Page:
Name one tool that improves client’s outcomes, creates a stronger, longer-lasting relationship with clients, and improves overall revenues..?
Go the Extra Mile
Creating a thorough process for communicating with clients on an ongoing and regular basis, is not only good for business..but great for client success. Client “check-ins” allow the fitness professional to go the extra mile and show he or she cares. They provide opportunities to reassess goals or overcome any hang-ups that the client might be experiencing with their program. Much like any good business, more contact points with a client raise the perceived value of the coach’s services and increase the opportunities to actually be valuable to the client.
When planning regular communication with personal training clients the fitness professional can leverage attributes of sales techniques, Cognitive Behavioral Therapy, and team-building practices. Professionals with a long-time client base or those trying to build their business should consider employing the following into their regular practice.
1. Schedule regular outreach
Like any well-planned routine, laying out when, where, and how to communicate with clients in advance is great for reinforcement and rapport. Types of outreach or frequency of communication can be applied to different offerings or be part of the standard purchase of each client. Lifestyle and fitness coach Brittney Carbone uses a variety of tiered packages to help meet the needs of a variety of clients. “For daily communication, I use the messaging feature on my custom Trainerize app and/or Voxer, which is a voice note app. If it is a 1:1 coaching call, I use Zoom!” says Carbone.
2. Address new or existing obstacles
Regular check-ins are great opportunity to address things like the nutrition, or scheduling woes of clients. This will genuinely help the client realize more successes, but as a bonus it is another opportunity to show real value, and create more appropriate bonding experiences with client.
Professionals can take cues from Cognitive Behavioral Therapy by using Socratic questioning, a method of lightly probing questions that help clients realize rational solutions to many real and perceived barriers. For example, if the client is having a hard time making their workout after work because they get too distracted by emails, the professional can help them come up with solutions like switching workouts to the morning or set up new incentives like recruiting a friend to meet them for the workouts.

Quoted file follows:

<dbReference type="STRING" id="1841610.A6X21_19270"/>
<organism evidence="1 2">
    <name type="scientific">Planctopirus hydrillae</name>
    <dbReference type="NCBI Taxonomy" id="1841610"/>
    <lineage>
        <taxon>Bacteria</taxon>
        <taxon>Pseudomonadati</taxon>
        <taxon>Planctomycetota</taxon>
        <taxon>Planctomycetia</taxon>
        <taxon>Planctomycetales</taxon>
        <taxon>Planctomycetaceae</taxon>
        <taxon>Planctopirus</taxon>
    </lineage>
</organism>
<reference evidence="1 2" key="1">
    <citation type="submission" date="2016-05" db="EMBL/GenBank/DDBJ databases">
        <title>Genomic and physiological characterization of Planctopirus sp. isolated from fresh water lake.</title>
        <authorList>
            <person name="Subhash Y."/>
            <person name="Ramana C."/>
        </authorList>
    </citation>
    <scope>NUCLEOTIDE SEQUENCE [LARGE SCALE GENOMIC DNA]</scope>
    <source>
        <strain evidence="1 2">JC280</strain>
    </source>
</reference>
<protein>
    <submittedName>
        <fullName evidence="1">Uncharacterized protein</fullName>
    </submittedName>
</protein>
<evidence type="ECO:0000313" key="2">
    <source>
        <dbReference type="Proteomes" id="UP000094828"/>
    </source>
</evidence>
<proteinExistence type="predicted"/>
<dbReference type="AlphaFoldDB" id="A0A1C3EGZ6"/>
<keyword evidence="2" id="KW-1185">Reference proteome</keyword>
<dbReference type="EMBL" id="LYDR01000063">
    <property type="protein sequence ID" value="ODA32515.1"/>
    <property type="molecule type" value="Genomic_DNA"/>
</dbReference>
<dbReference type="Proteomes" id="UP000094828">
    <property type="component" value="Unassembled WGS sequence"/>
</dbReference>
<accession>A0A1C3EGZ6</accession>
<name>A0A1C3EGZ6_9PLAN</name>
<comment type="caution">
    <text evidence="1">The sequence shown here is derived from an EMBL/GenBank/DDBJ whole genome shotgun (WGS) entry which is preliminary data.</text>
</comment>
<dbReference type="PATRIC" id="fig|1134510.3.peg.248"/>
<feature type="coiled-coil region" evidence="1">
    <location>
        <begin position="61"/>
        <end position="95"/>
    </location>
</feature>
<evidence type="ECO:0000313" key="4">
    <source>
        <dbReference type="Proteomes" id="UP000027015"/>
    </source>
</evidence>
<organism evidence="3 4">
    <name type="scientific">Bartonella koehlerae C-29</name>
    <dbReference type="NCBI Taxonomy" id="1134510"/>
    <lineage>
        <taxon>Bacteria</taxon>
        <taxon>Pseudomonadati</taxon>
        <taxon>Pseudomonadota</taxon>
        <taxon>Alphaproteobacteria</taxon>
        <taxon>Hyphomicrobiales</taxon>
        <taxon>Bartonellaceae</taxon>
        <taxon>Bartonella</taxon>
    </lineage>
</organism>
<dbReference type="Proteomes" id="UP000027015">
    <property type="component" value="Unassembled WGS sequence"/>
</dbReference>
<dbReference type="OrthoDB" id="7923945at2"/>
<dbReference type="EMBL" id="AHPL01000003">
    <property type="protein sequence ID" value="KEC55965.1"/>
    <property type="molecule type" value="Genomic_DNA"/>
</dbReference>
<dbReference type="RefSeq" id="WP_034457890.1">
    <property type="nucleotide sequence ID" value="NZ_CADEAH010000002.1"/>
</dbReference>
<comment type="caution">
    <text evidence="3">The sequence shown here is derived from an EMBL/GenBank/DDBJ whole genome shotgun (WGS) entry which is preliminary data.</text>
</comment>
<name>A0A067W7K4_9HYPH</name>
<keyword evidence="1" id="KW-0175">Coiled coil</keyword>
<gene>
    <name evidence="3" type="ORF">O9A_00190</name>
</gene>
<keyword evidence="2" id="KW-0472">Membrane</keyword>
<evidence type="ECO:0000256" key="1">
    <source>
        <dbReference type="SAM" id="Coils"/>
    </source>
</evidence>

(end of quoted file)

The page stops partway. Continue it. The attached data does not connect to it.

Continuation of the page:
3. Celebrate and acknowledge successes
Regular, constructive feedback is an imperative aspect of behavior change, and recognizing accomplishments is an even more important way to keep a client on track. Fitness professionals usually make a point to compliment and congratulate clients during sessions or meetings. But regular check-ins allow for yet another opportunity to remind people of their successes. Texas personal trainer and boot camp instructor Barbie Stone Brown provides an example of one of her recent text messages to a client that ends with some positive recognition:
“Hi Debbie! Last time we set a goal to track your food 3 times/week. How is that going? I know you have really struggled with that in the past, but it is important to you and I know you can do it! Remember some of the strategies we talked about last time. I’m around if you need to troubleshoot more ideas. You are doing great with your lifting–you went up this week and I am so proud of you! I’ll see you next week on Tuesday at 1. :)”
4. Old-fashioned encouragement
Sometimes people just need some words of encouragement and a reminder that they have a “support team” that’s rooting for them. That doesn’t just apply to novices either. Long-term clients and even fitness professionals themselves need a pick-me-up every once in a while.
“A fitness journey can be lonely if no one else in your social circle is on the same path. It is easy to fall back into old patterns when someone isn’t holding space and helping you step into who you want to become.” says health coach Carbone.
Most fitness professionals are juggling a number of clients, types of jobs, and personal & family obligations so adding another task to the workload can be tough. But the return that can be realized from simply sending a text, an email, and checking-in one extra time a week might be well worth it.*